In our recent Herbal Intensive Year 1 class we were covering Women's Health. It is a huge area of health that many women would be well served to know more about for themselves, their daughters, and their friends.
There are many herbs we can use to support women's health from head to toe. Unfortunately, many women really struggle with their reproductive health so the next 2 newsletters and blogs will be associated with how to improve our health with regards to premenstrual cramps and more. There are some herbs that I think every woman might want to include in their lives! Share this newsletter if you have friends that benefit from this information!
My top 5 favorite herbs for general Women's Health:
- Raspberry - for a healthy uterus for any stage of a woman's life, lessen cramps, improve labor experience
- Partridgeberry - to reduce excessive bleeding during menstrual cycles and post-partum
- Blackhaw - to relax uterine cramps
- Shatavari - for increased fertility and to support a smoother transition into menopause
- Blue Vervain - for PMS, anxiety, and irritability
From an herbal perspective there are three main ways that I look at menstrual dysfunction such as cramping. I consider lack of good pelvic circulation, an excess diet high in inflammatory foods, such as chips, alcohol, or processed foods in general, that cause higher inflammatory prostaglandins and a deficient diet that does not include enough minerals such as calcium.
Let’s start with calcium as this might be the least commonly known issue. Ten days prior to menstruation our calcium levels begin to drop and continue to do so until about 3 days prior to menstruation. This decreased blood calcium level contributes to cramping, water retention, headaches, achiness, depression, and insomnia. Another mineral that can help is magnesium. I often recommend a product such as Natural Calm (magnesium citrate). Red clover infusion is another option that would be supportive as well. Generally, I do not recommend that clients increase dairy intake for their calcium needs as with that often comes an increase of other issues associated with excessive dairy consumption.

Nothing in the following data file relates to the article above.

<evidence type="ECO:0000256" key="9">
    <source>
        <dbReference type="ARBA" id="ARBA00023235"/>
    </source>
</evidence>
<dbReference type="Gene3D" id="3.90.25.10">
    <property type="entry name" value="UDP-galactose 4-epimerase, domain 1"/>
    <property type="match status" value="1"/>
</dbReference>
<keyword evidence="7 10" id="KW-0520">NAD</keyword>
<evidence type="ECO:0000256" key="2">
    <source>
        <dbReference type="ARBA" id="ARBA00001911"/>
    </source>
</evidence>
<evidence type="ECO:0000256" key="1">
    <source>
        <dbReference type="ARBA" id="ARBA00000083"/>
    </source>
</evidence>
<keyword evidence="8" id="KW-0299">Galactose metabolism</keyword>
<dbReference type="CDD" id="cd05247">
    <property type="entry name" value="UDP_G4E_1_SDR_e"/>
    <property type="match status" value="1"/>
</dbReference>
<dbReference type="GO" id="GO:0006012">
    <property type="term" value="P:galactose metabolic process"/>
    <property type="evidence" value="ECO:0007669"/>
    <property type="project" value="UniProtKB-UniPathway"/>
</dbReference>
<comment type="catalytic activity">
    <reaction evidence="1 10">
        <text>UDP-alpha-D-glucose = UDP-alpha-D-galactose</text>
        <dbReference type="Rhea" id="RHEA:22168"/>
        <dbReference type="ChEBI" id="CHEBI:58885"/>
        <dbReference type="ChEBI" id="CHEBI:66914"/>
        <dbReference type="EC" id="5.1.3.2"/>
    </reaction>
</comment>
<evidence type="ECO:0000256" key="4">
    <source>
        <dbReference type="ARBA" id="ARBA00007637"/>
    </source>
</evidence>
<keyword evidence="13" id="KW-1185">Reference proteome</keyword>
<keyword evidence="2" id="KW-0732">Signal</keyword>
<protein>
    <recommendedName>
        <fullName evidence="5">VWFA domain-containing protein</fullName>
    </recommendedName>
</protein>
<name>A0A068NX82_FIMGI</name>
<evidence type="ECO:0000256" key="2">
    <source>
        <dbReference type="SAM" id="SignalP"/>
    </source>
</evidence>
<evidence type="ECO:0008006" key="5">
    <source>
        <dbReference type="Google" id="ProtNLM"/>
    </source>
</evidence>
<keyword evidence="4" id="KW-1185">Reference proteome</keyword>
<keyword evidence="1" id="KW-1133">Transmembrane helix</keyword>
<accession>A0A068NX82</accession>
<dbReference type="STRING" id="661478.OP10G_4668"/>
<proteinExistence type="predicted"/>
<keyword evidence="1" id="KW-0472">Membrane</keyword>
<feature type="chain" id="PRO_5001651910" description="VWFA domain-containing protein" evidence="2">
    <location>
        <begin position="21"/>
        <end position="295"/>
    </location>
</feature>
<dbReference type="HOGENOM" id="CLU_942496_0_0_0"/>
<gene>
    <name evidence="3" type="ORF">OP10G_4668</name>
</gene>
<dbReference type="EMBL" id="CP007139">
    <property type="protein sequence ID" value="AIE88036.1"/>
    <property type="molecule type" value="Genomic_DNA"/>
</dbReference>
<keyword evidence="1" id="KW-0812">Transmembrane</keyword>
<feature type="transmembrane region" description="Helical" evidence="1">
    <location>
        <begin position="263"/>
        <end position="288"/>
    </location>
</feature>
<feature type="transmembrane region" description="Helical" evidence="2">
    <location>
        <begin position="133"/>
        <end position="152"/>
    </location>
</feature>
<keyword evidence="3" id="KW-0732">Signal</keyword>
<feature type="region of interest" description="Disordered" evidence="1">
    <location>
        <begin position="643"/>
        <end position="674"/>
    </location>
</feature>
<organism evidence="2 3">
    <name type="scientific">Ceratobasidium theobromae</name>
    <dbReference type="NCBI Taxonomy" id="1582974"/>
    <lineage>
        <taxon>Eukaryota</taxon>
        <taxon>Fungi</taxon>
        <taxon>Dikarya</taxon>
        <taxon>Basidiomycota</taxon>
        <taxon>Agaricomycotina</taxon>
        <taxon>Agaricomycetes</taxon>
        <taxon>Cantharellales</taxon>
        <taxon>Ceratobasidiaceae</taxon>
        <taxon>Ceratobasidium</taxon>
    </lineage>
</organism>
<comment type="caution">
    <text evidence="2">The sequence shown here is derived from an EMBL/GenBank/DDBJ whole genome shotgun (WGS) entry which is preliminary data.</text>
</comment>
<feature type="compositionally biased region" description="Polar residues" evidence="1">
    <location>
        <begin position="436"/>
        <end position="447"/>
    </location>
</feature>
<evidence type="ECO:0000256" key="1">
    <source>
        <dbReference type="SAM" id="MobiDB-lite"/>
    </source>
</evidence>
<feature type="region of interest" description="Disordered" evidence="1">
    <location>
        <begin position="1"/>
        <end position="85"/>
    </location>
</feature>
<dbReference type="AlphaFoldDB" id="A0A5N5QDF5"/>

Back to those pesky prostaglandins for a moment. Our body makes these chemicals that are required for normal menstruation from essential fatty acids. Most of us have heard how omega-6 fatty acids are “bad” and omega-3 are “good.” This holds true somewhat here as well. If we can reduce the intake and ratio of linoleic acid (an omega-6 fatty acid) foods such as fried and processed foods and increase consumption of alpha-linoleic acid (an omega-3 fatty acid) such as from greens and seeds among other things we can help the body reach a better balance. This will result in reduced inflammation not only during our menstrual cycle but throughout our whole body.
Stay tuned for more blog posts on other issues related to menstrual cramps such as pelvic stagnation and lack of circulation.